bitwise not - not what I expected
Tim Peters
tim.one at comcast.net
Mon Aug 18 02:18:27 CEST 2003
[Michael Peuser]
>> I have the impression (may be wrong) that you are working under the
>> misconception that there can be a "natural" binary represensation of
>> negative numbers!? Three conventions have commonly been used so far:
>> 1- Complement
>> 2-Complement
>> Sign tag plus absolut binary values
[Elaine Jackson]
> The last alternative sounds like what I was assuming. If it is, I
> would argue that it's pretty darn natural. Here's a little function to
> illustrate what I mean:
>
> def matilda(n): ## "my tilde"
> if 0<=n<pow(2,29):
> for i in range(1,31):
> iOnes=pow(2,i)-1
> if n<=iOnes:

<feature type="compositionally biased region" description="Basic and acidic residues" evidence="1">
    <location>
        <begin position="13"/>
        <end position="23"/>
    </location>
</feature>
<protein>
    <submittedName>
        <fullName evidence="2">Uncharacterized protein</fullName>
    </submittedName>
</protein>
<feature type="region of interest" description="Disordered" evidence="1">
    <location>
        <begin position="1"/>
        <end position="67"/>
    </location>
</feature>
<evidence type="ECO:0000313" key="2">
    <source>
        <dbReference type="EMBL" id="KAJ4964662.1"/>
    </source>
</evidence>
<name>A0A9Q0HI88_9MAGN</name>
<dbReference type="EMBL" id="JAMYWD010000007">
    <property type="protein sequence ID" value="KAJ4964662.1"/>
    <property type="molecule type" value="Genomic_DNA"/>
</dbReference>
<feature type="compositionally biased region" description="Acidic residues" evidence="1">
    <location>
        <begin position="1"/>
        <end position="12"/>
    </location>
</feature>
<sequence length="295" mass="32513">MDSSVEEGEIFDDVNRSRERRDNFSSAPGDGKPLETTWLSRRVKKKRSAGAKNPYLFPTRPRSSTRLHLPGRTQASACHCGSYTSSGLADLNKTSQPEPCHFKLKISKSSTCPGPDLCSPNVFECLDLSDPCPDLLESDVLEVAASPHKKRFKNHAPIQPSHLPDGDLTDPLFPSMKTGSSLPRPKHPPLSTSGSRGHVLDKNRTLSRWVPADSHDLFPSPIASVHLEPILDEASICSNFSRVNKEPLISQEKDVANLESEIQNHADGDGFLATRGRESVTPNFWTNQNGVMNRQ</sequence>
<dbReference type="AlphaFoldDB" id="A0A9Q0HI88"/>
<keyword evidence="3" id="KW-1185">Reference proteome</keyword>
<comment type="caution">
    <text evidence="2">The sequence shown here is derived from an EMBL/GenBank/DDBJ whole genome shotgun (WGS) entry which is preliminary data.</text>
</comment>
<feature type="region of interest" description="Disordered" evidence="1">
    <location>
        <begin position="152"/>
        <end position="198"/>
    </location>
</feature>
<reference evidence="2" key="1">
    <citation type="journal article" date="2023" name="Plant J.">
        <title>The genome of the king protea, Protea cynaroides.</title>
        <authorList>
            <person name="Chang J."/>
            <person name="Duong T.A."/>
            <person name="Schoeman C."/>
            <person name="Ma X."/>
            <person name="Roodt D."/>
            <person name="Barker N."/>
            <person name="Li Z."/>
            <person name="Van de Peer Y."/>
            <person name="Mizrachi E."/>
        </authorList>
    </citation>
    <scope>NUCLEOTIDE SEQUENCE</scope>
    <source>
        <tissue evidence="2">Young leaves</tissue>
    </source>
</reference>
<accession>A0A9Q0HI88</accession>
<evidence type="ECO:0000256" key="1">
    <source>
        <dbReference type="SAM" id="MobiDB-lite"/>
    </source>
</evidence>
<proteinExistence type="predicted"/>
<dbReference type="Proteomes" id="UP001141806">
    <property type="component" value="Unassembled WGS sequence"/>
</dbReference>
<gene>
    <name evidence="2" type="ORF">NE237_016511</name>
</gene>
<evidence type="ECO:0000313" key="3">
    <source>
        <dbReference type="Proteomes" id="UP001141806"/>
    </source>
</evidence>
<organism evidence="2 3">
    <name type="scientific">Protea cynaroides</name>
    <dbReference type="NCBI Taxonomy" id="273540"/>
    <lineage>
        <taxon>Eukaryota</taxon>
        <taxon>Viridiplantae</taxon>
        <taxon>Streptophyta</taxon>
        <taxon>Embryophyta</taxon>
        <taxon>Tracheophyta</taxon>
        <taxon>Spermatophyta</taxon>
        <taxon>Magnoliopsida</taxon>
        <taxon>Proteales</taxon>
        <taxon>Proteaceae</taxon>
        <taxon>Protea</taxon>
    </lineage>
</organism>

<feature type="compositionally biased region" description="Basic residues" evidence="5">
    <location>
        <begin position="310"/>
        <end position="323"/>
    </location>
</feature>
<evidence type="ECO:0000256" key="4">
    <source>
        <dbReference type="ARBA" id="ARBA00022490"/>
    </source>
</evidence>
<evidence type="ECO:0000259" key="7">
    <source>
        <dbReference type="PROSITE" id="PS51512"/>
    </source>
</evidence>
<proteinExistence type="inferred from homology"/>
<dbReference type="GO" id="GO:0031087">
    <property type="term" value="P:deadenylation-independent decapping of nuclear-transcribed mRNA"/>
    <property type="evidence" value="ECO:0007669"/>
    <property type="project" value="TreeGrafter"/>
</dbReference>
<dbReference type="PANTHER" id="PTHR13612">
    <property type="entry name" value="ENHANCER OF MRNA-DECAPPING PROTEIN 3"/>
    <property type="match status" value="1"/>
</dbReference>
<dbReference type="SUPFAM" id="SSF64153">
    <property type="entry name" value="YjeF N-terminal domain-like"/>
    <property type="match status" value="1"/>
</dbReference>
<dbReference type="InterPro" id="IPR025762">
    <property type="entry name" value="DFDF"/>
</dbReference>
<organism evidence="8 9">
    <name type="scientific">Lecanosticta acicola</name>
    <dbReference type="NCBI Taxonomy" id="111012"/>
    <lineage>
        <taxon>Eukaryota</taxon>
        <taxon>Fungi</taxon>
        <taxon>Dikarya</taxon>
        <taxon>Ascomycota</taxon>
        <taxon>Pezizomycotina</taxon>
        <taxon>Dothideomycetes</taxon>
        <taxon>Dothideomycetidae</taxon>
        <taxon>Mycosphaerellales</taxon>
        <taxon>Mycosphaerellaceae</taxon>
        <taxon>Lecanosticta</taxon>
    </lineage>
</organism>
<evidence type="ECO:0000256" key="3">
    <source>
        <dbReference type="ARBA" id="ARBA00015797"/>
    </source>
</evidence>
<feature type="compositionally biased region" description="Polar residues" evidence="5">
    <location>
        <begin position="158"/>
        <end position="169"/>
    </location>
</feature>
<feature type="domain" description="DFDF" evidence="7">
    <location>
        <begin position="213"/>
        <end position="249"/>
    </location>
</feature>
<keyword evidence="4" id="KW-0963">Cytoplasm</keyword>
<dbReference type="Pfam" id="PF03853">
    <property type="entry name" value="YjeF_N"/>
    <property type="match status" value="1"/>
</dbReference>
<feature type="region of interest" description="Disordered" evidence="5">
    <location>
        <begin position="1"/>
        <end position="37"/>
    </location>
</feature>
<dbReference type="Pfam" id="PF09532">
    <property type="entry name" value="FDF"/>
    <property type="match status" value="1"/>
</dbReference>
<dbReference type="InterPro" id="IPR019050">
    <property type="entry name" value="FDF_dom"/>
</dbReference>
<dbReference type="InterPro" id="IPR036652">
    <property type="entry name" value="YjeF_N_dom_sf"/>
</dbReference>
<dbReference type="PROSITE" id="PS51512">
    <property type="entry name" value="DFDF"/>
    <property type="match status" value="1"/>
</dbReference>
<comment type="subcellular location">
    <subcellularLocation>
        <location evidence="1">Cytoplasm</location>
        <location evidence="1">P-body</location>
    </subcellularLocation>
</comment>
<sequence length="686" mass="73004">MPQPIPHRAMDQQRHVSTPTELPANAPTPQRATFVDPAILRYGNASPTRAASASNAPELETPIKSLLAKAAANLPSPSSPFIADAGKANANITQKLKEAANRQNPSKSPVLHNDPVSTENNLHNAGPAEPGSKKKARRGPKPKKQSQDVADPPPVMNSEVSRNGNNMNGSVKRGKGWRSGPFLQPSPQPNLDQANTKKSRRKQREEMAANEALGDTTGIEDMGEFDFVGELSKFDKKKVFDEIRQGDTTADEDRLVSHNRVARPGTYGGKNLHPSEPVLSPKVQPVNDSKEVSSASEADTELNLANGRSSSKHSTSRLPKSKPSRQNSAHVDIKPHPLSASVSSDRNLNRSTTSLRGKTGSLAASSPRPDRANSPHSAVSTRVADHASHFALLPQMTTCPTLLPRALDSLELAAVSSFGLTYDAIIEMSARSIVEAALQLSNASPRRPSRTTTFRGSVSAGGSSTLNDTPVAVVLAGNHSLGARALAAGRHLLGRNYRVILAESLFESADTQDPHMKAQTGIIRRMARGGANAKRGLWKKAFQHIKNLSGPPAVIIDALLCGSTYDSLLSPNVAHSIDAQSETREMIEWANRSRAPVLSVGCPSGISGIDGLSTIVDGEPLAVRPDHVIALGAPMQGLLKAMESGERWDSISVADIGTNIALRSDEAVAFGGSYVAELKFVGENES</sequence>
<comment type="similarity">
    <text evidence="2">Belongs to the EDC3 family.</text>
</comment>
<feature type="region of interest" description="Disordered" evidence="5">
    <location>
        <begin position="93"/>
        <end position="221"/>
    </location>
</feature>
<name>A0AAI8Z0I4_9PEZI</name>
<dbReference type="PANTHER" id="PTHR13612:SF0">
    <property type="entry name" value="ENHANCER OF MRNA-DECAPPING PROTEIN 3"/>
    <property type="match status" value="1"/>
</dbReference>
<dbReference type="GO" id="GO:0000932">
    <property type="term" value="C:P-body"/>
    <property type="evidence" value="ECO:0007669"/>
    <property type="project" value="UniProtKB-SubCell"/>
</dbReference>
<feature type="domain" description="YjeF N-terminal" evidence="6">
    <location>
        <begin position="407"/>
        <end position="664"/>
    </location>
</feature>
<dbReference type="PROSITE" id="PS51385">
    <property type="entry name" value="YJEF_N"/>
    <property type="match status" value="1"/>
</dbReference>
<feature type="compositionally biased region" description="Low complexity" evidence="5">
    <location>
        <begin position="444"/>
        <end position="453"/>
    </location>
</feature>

> return iOnes-n
> else:
> raise
As Carl Banks pointed out, under this meaning the fundamental identity
~~x == x
almost never holds. For example, matilda(18) is 13, but matilda(13) is 2.
~ is its own inverse under Python's meaning. You can see that formally by
algrebraic manipulation:
~~n = ~(-(n+1)) = -(-(n+1)+1) == n
or more easily by noting that ~x in Python acts the same as xor'ing x with
an infinite string of 1 bits.
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